Barclays maps new route for the future

Major revamp: A row of ATMs outside a Barclays branch in central London. It is the UK lender’s plan to dedicate fewer financial resources to its investment arm and return at least US$12.66bil to investors. — AFP

LONDON: Barclays, unveiling its biggest revamp since 2016, sought to appease investors seeking a clearer route to less volatile returns.

Yet the UK lender’s plan to dedicate fewer financial resources to its investment bank is at odds with ambitions to expand into some of the unit’s higher-risk businesses, investors said.

Barclays has historically devoted much of its capital to investment banking, roiling more conservative shareholders who said other businesses posting more reliable profits have been underinvested as a result.

The bank will continue to allocate the lion’s share of its firepower to investment banking, and while a bigger push into domestic lending is broadly welcomed, some analysts and investors are unconvinced the bank can grow market share enough to meet its lofty revenue goals, against strong competition and a skittish UK economy.

Barclays’ long-awaited strategic update presented on Tuesday will have the bank return at least £10bil (US$12.66bil) to investors and reorganise into five units from the current three business lines.

The move, it said, would create a simpler and better-balanced bank.

This so-called “re-segmentation” aims to give investors greater transparency of performance in each division, unlike the previous structure, which reported corporate lending and investment banking revenues together, the bank said.

In a key part of the overhaul, Barclays will reduce the share of risk-weighted assets devoted to its investment bank to around 50% by 2026 from about 63%.

In turn, the bank plans to deploy around £30bil more to its UK consumer, corporate lending and private banking arms that generate higher returns.

“Today’s announcement from Barclays is welcome as far as it goes,” said Jeremy Hosking, founder and portfolio manager at Hosking Partners.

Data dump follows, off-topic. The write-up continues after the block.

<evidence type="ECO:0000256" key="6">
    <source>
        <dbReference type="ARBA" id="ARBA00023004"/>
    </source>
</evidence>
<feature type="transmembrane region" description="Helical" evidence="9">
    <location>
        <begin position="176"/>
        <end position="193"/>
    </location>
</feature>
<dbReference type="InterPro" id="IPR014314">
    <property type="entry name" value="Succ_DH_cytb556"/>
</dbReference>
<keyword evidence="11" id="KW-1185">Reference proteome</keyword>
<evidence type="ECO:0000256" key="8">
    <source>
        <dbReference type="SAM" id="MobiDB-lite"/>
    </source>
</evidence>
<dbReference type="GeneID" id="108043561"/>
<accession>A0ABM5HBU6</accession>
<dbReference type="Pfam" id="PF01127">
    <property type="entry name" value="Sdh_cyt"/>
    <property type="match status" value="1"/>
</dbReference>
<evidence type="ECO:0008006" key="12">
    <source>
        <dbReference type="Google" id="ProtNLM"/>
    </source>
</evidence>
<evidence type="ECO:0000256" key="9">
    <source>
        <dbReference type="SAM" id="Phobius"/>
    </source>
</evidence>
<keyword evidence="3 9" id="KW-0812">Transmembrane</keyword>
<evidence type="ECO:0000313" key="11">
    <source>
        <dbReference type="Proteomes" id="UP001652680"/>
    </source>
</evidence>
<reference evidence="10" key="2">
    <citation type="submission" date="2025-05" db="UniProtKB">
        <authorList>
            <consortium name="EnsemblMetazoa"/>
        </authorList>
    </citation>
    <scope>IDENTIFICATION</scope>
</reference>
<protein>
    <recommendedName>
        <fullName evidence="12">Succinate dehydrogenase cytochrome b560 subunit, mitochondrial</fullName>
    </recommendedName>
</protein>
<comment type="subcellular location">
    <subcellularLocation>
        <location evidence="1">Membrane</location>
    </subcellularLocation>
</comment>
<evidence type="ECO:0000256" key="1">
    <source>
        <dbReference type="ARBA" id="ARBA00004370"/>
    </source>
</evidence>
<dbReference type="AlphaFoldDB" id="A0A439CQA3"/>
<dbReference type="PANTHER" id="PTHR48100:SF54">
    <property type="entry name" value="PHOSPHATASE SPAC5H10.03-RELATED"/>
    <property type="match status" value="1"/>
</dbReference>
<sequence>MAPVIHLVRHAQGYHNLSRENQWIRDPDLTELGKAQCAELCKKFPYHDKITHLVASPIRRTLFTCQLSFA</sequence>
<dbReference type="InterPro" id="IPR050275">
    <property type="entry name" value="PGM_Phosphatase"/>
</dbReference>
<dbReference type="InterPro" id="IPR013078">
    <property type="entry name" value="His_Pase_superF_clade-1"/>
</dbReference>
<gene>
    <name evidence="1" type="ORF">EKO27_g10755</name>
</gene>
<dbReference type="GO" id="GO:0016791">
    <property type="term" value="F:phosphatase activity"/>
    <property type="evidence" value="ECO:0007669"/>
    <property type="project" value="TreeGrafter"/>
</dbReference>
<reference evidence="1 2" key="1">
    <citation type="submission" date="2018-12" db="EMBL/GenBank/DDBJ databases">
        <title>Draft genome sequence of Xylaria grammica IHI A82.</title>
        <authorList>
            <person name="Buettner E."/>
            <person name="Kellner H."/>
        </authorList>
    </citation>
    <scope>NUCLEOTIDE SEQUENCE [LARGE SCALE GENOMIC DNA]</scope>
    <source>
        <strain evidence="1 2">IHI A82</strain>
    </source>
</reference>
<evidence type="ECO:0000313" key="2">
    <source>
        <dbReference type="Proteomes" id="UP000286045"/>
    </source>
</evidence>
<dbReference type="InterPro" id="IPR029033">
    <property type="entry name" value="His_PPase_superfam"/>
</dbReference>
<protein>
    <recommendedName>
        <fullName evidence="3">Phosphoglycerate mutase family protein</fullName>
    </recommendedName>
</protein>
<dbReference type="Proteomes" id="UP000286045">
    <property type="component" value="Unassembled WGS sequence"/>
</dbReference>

“But shareholders are still waiting for a diagnosis of the 15-year share price undervaluation of the bank, in particular as to whether it is cyclical or structural.”

Barclays shares rose as much as 9.4% on Tuesday and closed up 8.6%, their biggest daily gain since November 2020.

In the last 12 months, they have lost over 7%, compared with a 4.2% rise in a key regional banking index.

The average returns on tangible equity in the businesses the bank has pledged to invest in ranged from 18% to 31% in the two years to the end of 2023.

This compared with a more modest 10% at the investment bank, company figures showed.

By reallocating its capital, Barclays said revenue will grow to around £30bil by 2026 from £25.4bil in 2023.

Scepticism abounds.

Many analysts and commentators said the rejig did not reflect a “de-risking” of the investment bank but rather an ambition to grow other units faster to reduce the investment bank’s outsized influence on group profit.

And with the strong competition posed by NatWest Group in UK small business lending, Lloyds Banking Group in mortgages, and HSBC in corporate lending, Barclays’ big UK bet is not guaranteed to succeed.

What is more, the capital underpinning Barclays’ investment bank will still far exceed that deployed by rivals, such as BNP Paribas and UBS, in their investment banks.

Both lenders boast healthier valuations than Barclays and similarly handsome shareholder payout plans.

Within the investment bank, Barclays intends to further grow its financing business, chief executive C.S. Venkatakrishnan told investors on Tuesday.

He was referring to the lucrative but potentially risky practice of lending money to large institutional clients against stocks or bonds as collateral.

Barclays has invested heavily in the business, growing revenues from £1.8bil at an undisclosed point to £2.9bil in 2023, he said.

Analysts at Citi estimate the investment bank is expected to account for £2.7bil of the targeted £4.6bil increase in group revenues by 2026, a goal they describe as “highly ambitious”.

Those revenue goals, they said, rely on a £900mil bounce in the industry’s overall fee pool over the period and £1.2bil of growth in equity capital markets and advisory fees, as well as additional sales to existing clients.

Other investors and analysts voiced doubts about whether the plan will offer as much reassurance as executives hope.

“The buybacks will help, but the second part of the picture is growing revenue,” Sajeer Ahmed, portfolio manager at Aegon Asset Management, said.

“Fund managers will treat this part of the investment case with scepticism. In particular, because it involves growing the investment bank.”

Growth will require a breakthrough in select segments, namely the buying and selling of European interest rate products, equity derivatives and securitisation where Barclays is currently ranked outside the sector’s top five players.

Rupak Ghose, a corporate strategist and financial markets analyst, said the strategic objectives outlined by Barclays were unlikely to bolster the bank’s shares over the long term.

“This is a big return of capital,” he said. — Reuters

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